Gold News

Silver Auto-Demand Seen 4x Higher by 2040 as Trump 'Reprieves' Europe, Platinum +6% in 1 Week

SILVER slipped with other precious metal prices on Thursday in London, holding firmer than gold but weaker than platinum as Eurozone stock markets rose following US President Trump's positive trade meeting with European Commission chief Juncker, plus a "no change" decision from the European Central Bank.
 
Trump overnight claimed his meeting with the EC president showed that the US and EU "truly love each other", with both sides wanting to strengthen their "$1 TRILLION bilateral trade relationship – the largest...in the world."
"China should really start to worry about Trump," writes Financial Times columnist Edward Luce, saying that Europe's "reprieve" will intensify US pressure on Beijing.
 
Looking at global silver demand, "2018 will be a challenging year for China's solar market," says the latest weekly note from specialist analysts Metals Focus, "as it takes steps to ultimately becoming a subsidy-free industry."
 
Such "turmoil" is hitting the global photovoltaic market because other leading consumer nations are also looking to end 'feed-in tariff' subsidies, says Metals Focus.
 
"The slump in [solar cell] prices caused by oversupply will also force PV companies to restructure and accelerate their cost reduction roadmap to help survive during this transition period.
 
"[That means] for the short-term at least, silver PV demand may have peaked."
 
Automotive silver demand in contrast could quadruple over the next 20 years, says a new analysis from Thomson Reuters GFMS Rhona O'Connell, driven by "stellar growth" in demand for electric vehicles.
 
Chart of projected silver demand from global automotive sector, in tonnes. Source: Thomson Reuters GFMS for the LBMA's Alchemist magazine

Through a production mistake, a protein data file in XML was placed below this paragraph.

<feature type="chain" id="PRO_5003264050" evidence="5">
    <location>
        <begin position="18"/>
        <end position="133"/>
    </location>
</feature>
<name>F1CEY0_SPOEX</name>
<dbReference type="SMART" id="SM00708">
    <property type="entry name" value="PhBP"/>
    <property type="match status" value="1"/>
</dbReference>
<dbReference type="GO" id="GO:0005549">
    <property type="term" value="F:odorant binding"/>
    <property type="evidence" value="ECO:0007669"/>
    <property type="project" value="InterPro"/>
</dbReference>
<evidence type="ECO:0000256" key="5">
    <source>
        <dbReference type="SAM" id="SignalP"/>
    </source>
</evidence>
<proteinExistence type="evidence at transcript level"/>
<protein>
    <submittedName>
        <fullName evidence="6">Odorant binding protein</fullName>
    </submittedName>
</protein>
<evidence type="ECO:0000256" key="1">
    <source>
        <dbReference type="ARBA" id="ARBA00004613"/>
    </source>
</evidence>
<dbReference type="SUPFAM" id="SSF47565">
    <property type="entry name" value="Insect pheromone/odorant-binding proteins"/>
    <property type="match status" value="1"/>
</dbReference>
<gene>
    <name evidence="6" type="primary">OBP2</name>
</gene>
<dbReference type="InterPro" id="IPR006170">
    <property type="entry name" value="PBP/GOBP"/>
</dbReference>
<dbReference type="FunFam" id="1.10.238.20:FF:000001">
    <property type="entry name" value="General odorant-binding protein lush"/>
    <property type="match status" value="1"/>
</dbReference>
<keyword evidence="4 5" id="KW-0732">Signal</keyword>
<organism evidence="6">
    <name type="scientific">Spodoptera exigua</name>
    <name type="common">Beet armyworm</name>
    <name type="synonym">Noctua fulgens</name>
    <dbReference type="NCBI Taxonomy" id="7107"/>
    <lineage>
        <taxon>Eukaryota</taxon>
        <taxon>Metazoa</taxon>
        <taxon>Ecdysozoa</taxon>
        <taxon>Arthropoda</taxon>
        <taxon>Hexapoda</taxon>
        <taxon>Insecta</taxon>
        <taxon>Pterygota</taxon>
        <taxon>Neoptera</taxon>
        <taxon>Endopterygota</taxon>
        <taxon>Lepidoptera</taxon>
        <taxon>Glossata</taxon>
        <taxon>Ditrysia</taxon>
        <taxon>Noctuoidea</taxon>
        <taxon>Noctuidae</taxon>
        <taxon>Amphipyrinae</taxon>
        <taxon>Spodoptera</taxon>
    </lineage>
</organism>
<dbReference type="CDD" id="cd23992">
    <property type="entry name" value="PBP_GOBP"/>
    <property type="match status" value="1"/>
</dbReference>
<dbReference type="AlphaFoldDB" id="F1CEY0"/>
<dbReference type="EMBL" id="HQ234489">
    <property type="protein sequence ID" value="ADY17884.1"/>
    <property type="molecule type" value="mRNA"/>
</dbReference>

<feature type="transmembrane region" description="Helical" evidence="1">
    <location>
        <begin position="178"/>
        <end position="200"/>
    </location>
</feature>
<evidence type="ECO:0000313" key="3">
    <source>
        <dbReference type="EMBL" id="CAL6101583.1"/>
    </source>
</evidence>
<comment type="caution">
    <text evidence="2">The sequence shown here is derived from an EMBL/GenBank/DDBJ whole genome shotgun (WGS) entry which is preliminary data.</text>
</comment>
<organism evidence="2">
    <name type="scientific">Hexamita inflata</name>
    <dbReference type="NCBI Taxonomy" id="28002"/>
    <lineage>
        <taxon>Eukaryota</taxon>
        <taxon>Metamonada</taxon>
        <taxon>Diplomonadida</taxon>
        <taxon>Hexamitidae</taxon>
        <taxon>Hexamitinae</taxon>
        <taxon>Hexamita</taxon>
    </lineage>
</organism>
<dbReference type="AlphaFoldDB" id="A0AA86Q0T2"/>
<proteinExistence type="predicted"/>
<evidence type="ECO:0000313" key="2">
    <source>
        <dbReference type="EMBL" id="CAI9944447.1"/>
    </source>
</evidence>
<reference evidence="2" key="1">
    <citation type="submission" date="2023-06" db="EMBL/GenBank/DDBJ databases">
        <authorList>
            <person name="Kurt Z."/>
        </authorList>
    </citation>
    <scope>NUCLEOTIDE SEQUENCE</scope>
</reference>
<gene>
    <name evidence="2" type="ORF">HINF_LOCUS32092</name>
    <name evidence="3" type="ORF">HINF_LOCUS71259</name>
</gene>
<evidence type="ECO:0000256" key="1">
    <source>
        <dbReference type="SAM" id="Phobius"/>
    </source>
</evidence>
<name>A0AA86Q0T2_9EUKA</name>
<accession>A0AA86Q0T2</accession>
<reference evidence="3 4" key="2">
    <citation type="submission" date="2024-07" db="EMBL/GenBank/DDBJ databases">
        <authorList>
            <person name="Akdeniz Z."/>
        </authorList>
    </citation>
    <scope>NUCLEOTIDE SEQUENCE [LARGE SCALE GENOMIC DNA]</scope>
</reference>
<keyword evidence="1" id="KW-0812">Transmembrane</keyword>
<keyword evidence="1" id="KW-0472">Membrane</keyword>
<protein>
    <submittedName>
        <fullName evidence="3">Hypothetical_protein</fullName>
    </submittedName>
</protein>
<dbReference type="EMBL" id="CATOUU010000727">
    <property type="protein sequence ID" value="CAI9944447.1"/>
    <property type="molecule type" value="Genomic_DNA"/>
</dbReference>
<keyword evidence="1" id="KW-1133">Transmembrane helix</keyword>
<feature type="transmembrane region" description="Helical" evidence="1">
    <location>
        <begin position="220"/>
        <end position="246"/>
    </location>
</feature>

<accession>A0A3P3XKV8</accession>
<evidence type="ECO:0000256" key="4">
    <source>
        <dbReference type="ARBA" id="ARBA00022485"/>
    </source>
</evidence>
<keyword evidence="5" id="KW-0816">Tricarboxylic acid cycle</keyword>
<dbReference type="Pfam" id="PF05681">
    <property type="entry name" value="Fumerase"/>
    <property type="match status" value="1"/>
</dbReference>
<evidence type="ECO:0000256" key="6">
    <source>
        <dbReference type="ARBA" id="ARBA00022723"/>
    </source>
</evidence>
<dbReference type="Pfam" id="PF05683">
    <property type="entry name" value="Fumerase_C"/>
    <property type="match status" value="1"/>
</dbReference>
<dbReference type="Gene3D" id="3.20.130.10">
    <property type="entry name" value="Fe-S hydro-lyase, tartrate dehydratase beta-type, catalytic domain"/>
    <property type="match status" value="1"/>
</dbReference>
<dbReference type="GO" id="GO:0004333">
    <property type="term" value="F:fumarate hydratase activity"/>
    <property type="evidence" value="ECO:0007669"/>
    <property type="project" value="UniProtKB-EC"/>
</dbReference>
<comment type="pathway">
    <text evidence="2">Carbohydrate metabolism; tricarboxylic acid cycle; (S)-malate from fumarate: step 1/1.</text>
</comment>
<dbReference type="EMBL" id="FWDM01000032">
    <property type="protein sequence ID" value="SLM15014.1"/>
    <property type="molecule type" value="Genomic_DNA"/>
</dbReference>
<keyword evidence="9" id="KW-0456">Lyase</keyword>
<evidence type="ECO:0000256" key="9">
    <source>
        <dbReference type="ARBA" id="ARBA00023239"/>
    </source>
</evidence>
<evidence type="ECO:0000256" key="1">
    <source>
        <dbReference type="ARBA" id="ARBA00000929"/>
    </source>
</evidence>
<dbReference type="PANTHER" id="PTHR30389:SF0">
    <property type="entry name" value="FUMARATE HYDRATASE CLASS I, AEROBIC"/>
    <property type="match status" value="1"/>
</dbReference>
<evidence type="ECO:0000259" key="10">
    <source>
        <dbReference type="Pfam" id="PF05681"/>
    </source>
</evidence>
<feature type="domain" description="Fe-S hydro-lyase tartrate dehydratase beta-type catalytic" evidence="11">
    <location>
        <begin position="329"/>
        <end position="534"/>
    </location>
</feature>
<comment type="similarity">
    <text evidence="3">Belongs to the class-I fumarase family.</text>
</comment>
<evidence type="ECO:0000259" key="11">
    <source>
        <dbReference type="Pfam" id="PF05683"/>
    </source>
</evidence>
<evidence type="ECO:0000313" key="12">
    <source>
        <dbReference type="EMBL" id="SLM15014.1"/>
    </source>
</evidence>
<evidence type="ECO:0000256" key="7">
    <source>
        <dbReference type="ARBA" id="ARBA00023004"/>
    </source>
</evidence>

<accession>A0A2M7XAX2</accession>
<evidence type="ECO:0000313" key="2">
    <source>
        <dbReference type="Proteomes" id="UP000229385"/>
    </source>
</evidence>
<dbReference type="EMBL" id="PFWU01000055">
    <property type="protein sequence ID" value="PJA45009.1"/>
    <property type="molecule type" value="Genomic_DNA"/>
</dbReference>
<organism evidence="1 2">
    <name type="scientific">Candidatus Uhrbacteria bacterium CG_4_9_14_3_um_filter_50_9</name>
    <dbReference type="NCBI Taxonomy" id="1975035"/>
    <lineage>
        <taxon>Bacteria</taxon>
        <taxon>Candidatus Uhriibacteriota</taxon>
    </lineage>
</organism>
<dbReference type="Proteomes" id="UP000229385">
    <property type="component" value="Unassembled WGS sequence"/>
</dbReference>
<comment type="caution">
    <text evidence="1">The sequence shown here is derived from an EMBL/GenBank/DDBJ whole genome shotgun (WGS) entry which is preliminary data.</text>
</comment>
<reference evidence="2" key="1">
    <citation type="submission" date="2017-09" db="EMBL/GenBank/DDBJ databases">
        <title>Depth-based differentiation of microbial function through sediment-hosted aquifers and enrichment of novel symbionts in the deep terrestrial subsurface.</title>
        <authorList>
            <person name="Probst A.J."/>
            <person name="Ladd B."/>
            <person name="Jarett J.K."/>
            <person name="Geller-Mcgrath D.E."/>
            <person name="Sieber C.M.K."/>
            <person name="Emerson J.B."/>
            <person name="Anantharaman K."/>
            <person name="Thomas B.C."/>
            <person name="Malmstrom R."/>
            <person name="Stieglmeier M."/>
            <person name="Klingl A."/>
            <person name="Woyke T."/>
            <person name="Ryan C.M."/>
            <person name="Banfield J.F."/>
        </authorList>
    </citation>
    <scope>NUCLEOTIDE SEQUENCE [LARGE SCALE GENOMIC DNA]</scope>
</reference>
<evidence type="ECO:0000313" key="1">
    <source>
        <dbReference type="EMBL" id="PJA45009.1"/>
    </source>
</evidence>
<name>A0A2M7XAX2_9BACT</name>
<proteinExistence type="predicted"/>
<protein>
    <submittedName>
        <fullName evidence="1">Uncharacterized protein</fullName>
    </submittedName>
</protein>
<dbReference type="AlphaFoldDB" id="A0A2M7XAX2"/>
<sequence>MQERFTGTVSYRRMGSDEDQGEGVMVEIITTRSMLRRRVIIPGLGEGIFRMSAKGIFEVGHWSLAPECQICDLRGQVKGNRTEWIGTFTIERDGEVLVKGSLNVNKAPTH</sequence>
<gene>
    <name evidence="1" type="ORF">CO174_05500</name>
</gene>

2040 represents a "keystone" for government promises worldwide to ban sales of traditional internal-combustion engine vehicles, O'Connell notes.
 
By then, automotive use of silver could jump from 3% in 2015 to 15% of the metal's total annual offtake according to GFMS's analysis.
 
The European Central Bank meantime held its key deposit rate negative once more on Thursday, vowing again to press ahead with reducing and then ending its program of additional QE bond purchases by the end of 2018.
 
That left the Euro currency unchanged after losing half-a-cent to the Dollar on news of the Trump-Juncker meeting overnight,
 
Gold fell back to show a $1 loss for this week so far in Dollar terms at $1228 and also erasing yesterday's 0.5% rise versus the single currency Euro to stand back at €1048.
 
Platinum prices have now risen 5.8% from last Thursday's plunge to new 14-year lows in US Dollar terms.
 
Silver has risen 2.4% from that day's 3-month low, while gold has gained 1.4%.

 

Adrian Ash is director of research at BullionVault, the physical gold and silver market for private investors online. Formerly head of editorial at London's top publisher of private-investment advice, he was City correspondent for The Daily Reckoning from 2003 to 2008, and is now a regular contributor to many leading analysis sites including Forbes and a regular guest on BBC national and international radio and television news. Adrian's views on the gold market have been sought by the Financial Times and Economist magazine in London; CNBC, Bloomberg and TheStreet.com in New York; Germany's Der Stern; Italy's Il Sole 24 Ore, and many other respected finance publications.

See the full archive of Adrian Ash articles on GoldNews.

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